REVISED MERIT BADGE REQUIREMENTS

Animal Science
Archaeology
Art
Athletics
Aviation
Camping
Climbing
Cooking
Dentistry
Entrepreneurship
Graphic Arts
Journalism
Personal Fitness
Rowing
Safety
Shotgun Shooting
Snow Sports
Sports
Stamp Collecting
Traffic Safety
Weather


In the revisions below, where the requirements weren't completely rewritten, the wording changes are shown as follows:
New text is in bold GREEN underlined San-serif text like this sentence.
Deleted portions are struck through RED italic text like this sentence.


Animal Science Merit BadgeAnimal Science

The requirements were substantially rewritten.

The requirements now read as follows:

  1. Name four breeds of livestock in each of the following classifications: horses, dairy cattle, beef cattle, sheep, hogs. Tell their principal uses and merits. Tell where the breeds originated.
  2. List five diseases that afflict the animals in each of the classifications in requirement 1. Also list five diseases of poultry. Describe the symptoms of each disease and explain how each is contracted and how it could be prevented.
  3. Explain the major differences in the digestive systems of ruminants, horses, pigs, and poultry. Explain how the differences in structure and function among these four types of digestive tracts affect the nutritional management of these species.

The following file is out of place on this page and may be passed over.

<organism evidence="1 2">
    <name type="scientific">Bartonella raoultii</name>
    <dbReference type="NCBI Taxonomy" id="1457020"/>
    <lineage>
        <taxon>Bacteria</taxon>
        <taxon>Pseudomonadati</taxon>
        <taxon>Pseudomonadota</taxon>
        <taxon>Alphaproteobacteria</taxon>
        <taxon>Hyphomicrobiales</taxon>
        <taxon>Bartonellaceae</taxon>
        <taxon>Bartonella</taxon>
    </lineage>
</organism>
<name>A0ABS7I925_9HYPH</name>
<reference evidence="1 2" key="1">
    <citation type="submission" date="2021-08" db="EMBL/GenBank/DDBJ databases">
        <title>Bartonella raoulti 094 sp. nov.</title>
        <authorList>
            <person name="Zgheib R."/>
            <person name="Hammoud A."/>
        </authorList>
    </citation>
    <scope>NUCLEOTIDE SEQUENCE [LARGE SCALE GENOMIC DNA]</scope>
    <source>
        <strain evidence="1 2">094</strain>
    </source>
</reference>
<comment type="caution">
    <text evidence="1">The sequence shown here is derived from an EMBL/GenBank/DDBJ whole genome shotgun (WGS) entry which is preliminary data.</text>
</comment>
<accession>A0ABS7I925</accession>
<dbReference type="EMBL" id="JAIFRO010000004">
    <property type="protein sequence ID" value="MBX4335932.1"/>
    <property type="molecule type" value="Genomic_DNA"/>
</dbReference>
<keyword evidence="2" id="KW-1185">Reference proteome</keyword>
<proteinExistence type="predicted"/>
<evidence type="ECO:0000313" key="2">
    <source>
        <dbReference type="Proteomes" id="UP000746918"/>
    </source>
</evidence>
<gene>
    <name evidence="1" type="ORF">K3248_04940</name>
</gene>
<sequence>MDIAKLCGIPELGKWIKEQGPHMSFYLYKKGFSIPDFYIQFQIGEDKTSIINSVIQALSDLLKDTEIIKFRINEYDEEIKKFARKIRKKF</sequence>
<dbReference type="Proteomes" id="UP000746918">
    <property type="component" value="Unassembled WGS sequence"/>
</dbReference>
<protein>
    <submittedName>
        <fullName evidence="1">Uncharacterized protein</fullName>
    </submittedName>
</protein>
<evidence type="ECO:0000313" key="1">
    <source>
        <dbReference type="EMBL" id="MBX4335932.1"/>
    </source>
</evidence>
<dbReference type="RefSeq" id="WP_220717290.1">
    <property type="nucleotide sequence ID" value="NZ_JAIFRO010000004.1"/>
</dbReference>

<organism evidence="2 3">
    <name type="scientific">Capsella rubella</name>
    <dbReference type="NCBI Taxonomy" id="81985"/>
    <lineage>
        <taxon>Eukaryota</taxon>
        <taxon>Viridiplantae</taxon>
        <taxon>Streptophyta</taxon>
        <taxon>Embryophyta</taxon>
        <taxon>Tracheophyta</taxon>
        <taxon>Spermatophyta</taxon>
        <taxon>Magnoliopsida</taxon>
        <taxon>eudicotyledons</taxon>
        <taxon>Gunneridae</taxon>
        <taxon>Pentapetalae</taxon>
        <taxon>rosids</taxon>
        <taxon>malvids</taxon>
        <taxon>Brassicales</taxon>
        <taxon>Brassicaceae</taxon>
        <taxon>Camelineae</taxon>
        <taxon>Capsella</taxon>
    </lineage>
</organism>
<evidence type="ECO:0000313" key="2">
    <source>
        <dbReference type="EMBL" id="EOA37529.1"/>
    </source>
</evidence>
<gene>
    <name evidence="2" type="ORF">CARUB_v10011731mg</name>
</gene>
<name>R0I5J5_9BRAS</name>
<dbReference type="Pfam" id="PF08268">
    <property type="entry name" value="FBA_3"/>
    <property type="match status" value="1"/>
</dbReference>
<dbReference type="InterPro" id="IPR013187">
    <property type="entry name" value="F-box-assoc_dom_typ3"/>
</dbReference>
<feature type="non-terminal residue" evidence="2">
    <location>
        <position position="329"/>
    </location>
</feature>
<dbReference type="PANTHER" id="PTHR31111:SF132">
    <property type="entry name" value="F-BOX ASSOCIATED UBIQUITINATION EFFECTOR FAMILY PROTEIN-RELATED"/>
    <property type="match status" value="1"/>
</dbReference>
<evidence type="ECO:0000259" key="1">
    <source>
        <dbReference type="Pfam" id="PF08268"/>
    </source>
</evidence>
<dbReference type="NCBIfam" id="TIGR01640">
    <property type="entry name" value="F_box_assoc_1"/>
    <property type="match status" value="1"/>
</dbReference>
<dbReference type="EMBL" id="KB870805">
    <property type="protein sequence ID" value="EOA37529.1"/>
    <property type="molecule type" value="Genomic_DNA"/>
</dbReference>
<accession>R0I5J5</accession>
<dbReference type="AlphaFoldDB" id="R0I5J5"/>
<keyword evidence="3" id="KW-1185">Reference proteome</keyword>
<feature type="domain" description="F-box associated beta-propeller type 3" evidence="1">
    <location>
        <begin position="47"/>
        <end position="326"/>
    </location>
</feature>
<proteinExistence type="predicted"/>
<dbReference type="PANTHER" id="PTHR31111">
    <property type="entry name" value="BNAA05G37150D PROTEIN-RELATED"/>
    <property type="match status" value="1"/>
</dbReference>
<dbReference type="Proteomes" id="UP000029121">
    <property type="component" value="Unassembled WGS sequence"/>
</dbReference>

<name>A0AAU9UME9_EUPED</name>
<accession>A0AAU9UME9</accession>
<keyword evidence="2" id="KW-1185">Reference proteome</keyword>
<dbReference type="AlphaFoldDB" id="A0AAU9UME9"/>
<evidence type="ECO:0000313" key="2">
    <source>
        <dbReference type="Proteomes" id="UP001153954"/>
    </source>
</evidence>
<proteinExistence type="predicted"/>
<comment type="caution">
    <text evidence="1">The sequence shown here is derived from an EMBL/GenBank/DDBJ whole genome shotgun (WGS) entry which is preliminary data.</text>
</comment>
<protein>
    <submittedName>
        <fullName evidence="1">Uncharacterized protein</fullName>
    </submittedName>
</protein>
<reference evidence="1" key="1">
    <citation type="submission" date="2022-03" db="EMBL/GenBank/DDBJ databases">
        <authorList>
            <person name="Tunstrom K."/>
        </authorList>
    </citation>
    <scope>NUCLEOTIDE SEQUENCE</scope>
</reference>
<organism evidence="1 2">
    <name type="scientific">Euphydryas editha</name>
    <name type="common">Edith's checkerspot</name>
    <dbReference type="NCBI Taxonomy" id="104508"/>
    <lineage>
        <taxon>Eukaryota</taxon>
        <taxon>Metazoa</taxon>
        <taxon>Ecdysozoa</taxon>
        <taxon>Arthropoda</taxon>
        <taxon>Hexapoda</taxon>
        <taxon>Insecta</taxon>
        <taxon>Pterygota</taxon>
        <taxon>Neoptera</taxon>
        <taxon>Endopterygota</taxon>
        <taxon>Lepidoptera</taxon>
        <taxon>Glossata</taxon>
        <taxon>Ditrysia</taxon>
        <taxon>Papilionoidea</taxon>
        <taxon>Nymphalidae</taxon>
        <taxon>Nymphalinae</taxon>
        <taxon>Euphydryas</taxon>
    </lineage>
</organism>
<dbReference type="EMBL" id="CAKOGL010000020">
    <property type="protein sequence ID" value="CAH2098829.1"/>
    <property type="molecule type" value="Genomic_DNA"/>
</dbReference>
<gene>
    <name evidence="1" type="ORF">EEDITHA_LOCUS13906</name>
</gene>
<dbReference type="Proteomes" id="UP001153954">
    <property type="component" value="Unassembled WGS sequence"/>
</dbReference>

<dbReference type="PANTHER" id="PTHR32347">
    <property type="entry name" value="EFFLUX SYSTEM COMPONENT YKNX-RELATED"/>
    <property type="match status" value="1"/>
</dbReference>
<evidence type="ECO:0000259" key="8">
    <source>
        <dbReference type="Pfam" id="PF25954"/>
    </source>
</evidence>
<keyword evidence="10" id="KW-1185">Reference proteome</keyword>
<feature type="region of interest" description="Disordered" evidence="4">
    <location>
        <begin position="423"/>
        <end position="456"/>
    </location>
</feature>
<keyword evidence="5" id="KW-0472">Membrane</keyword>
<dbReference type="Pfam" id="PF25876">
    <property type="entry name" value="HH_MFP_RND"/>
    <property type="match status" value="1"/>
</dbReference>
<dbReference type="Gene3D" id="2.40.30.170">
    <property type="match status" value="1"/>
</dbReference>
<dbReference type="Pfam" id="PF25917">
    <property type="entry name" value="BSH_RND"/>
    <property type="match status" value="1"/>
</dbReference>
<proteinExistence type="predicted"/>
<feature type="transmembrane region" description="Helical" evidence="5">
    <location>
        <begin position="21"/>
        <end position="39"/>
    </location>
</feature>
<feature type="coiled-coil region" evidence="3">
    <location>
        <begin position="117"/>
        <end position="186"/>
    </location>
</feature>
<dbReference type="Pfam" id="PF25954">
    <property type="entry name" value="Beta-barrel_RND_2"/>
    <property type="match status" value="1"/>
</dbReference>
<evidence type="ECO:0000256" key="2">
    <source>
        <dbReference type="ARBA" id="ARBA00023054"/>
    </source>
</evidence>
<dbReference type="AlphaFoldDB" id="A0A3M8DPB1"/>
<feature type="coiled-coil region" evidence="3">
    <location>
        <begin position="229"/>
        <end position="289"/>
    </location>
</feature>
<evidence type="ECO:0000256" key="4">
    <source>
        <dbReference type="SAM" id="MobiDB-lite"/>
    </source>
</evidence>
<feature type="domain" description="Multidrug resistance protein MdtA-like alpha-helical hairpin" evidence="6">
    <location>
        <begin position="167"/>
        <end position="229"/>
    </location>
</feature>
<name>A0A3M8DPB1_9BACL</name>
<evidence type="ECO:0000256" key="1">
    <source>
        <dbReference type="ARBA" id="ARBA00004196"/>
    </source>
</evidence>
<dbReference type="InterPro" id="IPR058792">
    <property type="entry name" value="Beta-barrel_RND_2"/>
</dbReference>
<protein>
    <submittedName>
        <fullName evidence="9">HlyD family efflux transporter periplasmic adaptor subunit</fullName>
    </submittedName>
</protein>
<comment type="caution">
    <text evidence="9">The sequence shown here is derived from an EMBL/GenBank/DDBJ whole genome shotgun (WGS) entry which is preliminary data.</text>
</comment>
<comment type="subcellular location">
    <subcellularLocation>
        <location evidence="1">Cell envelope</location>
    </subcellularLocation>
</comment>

4. Select one type of animal - beef cow, dairy cow, horse, sheep, goat, or hog, or a poultry flock - and tell how you would properly manage it. Include in your discussion nutritional (feeding) concerns, housing, disease prevention, waste control/removal, and breeding programs if appropriate.
  5. Explain the importance of setting clear goals for any animal breeding program. Tell how purebred lines of animals are produced. Explain the practice of crossbreeding and the value of this practice.
  6. Complete ONE of the following options:

BEEF CATTLE OPTION

  1. Visit a farm or ranch where beef cattle are produced under any of these systems: